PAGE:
https://thehill.com/opinion/criminal-justice/4218489-robert-menendez-broke-the-goldilocks-rule-of-corruption/ says

The curious thing about Senate trials is that you have a jury composed of people you could strike for cause in a real court.

What does "for cause" mean?

2 Answers 2


As per Wikipedia:- Strike for cause (also referred to as challenge for cause or removal for cause) is a method of eliminating potential members from a jury panel in the United States.

You can get more information from:-



Long Context

This is a specific legal term in the United States court system. Most trials in American courts have a jury present (if you aren't familiar with the US jury system, here's an intro article). Neither side of the trial wants the jury to be unfair toward them, so each attorney is allowed to interview the potential members (called jurors) before the trial starts. Each side is allowed a certain number of "strikes" or dismissals, which would remove a potential juror from the case because that side feels that person may be biased.

As an example, let's say that the Defendant had been accused of breaking into a jewelry store and stealing something. The Defendant's attorney (who is trying to prove that the accused person did not do this) might strike a potential juror who owns a different business that was previously broken into, thinking that that they would be more likely to say that the defendant was guilty, even if not all the evidence was there. The plaintiff's attorney is trying to prove that the accused person did do this. They might strike a potential juror who has a family member who was convicted of theft, since they might feel that this person would be more likely to say that the defendant was not guilty.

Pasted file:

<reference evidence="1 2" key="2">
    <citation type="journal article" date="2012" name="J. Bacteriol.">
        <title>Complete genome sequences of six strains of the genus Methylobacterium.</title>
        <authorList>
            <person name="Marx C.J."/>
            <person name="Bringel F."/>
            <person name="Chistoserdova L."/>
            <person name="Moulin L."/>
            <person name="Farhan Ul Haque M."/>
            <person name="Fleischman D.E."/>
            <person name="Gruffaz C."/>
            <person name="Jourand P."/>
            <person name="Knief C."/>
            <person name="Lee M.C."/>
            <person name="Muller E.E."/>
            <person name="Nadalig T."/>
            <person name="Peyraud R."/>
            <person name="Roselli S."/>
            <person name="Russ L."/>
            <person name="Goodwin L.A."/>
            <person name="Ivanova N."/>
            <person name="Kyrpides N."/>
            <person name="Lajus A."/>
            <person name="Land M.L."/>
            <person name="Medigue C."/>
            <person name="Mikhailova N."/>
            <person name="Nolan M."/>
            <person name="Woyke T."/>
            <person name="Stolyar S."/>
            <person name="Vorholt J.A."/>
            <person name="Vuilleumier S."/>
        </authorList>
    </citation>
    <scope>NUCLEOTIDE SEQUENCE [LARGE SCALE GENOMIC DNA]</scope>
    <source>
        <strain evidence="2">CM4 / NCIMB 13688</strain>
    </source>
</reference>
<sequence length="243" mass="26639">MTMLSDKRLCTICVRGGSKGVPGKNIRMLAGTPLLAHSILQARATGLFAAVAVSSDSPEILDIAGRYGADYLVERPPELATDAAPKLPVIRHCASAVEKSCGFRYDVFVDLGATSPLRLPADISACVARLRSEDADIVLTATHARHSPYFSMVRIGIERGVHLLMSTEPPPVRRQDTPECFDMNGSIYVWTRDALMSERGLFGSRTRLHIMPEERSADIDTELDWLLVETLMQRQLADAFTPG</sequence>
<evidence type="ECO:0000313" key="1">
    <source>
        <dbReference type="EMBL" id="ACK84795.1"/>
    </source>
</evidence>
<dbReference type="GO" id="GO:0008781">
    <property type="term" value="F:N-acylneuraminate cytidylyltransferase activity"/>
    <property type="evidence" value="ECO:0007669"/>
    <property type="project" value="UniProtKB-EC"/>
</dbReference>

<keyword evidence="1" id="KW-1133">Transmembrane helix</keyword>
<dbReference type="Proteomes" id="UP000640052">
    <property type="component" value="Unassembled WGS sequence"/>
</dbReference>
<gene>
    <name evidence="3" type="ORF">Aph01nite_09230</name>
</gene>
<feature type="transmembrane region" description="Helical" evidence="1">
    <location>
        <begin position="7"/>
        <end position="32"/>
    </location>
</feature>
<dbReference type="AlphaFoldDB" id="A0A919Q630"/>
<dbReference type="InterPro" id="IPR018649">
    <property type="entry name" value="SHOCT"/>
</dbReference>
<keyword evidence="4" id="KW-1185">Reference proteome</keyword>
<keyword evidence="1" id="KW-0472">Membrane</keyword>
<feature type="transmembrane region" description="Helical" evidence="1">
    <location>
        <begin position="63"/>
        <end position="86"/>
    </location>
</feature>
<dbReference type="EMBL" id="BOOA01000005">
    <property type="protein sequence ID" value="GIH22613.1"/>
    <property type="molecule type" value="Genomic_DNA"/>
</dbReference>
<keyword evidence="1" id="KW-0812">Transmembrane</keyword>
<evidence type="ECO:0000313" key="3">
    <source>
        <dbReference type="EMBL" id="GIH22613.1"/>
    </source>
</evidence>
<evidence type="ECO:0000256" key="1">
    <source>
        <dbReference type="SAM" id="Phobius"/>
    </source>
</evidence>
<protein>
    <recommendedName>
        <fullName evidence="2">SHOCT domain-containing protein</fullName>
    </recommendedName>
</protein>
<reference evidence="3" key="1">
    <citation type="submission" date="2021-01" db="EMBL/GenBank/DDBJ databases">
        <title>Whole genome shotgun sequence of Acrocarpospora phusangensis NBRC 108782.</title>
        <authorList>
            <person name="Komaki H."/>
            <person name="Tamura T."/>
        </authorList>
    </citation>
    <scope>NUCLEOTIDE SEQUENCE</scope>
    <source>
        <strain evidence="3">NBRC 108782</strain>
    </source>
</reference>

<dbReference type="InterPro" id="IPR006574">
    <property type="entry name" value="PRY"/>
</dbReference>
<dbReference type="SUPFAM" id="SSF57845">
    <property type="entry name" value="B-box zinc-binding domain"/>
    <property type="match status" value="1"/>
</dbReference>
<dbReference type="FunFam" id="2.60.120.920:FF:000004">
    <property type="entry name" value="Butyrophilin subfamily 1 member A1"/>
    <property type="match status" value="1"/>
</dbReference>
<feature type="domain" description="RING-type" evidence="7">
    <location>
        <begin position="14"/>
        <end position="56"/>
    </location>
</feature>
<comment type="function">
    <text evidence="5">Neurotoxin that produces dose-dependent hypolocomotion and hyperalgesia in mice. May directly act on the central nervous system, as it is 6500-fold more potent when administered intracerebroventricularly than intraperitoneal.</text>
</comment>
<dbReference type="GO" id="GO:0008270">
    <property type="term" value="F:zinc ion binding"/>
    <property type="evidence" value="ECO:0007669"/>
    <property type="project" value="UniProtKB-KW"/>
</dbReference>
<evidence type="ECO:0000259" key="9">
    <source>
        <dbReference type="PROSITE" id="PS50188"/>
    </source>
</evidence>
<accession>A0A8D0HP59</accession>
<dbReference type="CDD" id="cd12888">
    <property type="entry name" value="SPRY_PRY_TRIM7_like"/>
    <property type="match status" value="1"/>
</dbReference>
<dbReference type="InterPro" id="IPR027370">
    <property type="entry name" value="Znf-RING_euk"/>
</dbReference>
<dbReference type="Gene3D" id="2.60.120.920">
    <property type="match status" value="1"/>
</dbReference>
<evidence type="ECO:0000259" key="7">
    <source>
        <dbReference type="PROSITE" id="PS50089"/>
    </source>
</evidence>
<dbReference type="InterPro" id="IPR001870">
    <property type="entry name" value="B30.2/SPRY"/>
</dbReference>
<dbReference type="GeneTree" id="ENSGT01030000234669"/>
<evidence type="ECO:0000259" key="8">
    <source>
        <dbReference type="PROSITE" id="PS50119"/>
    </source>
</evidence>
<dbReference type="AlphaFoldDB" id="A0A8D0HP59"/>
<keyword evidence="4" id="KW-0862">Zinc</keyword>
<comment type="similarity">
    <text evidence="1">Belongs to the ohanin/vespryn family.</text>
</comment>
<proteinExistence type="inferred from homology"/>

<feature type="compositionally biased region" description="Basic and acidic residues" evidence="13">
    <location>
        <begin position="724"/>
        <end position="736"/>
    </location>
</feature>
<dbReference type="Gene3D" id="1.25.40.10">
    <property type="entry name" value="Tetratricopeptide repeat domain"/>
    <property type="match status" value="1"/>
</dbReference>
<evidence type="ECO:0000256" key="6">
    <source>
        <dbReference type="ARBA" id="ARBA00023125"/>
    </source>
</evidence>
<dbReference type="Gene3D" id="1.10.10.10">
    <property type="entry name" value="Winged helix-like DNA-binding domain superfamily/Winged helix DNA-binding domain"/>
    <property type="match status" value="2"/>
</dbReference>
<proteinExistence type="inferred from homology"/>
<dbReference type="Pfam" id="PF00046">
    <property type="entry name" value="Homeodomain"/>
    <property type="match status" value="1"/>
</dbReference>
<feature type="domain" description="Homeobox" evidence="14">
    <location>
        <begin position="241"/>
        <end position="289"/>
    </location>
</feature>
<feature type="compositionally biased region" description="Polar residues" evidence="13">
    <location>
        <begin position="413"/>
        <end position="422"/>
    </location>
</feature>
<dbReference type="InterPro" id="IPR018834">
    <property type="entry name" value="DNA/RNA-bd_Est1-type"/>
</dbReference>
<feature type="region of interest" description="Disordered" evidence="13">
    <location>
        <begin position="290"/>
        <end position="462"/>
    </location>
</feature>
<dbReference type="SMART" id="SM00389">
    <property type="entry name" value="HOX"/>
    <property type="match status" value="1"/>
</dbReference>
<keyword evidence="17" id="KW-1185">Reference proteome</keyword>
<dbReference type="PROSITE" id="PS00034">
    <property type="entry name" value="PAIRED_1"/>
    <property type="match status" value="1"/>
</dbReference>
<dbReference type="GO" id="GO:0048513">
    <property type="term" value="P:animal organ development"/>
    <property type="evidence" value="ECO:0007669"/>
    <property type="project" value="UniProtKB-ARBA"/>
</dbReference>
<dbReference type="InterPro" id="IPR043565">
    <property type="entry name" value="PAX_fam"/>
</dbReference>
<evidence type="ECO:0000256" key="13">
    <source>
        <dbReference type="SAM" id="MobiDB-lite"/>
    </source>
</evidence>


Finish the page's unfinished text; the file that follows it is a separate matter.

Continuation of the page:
For Cause

In order to strike a potential juror, there has to be "cause." Basically, the attorney can't just prevent someone from serving because they don't like the color of their hat or some other inconsequential detail that doesn't have relevance to the case.

Doing this action is referred to as striking for cause.

What the article is saying

This article is saying that in Senate trial, there is not a civilian jury, so they cannot dismiss jurors in the same way.

  • thanks. does the article talk about "Supreme Court cases"?
    – Tim
    Commented Sep 25, 2023 at 3:00
  • does "for cause" have uses in life?
    – Tim
    Commented Sep 25, 2023 at 3:10
  • 2
    The phrase 'for cause' is used in the UK legal system too, to mean 'for a [genuine and appropriate] reason'. It could apply to termination from employment, ending of commercial contract, workplace drug or alcohol testing, among other things. Commented Sep 25, 2023 at 17:30
  • @Tim I'm sorry, I made a mistake, the article talks about Senate trials, not Supreme Court cases. I have fixed my answer to reflect this. Commented Sep 28, 2023 at 15:26
  • @Tim In American English, I would not use "for cause" in the contexts that Michael said. I would use "with cause" instead. This may be a dialectal difference. But for example, a job can fire an employee "with cause." Commented Sep 28, 2023 at 15:27

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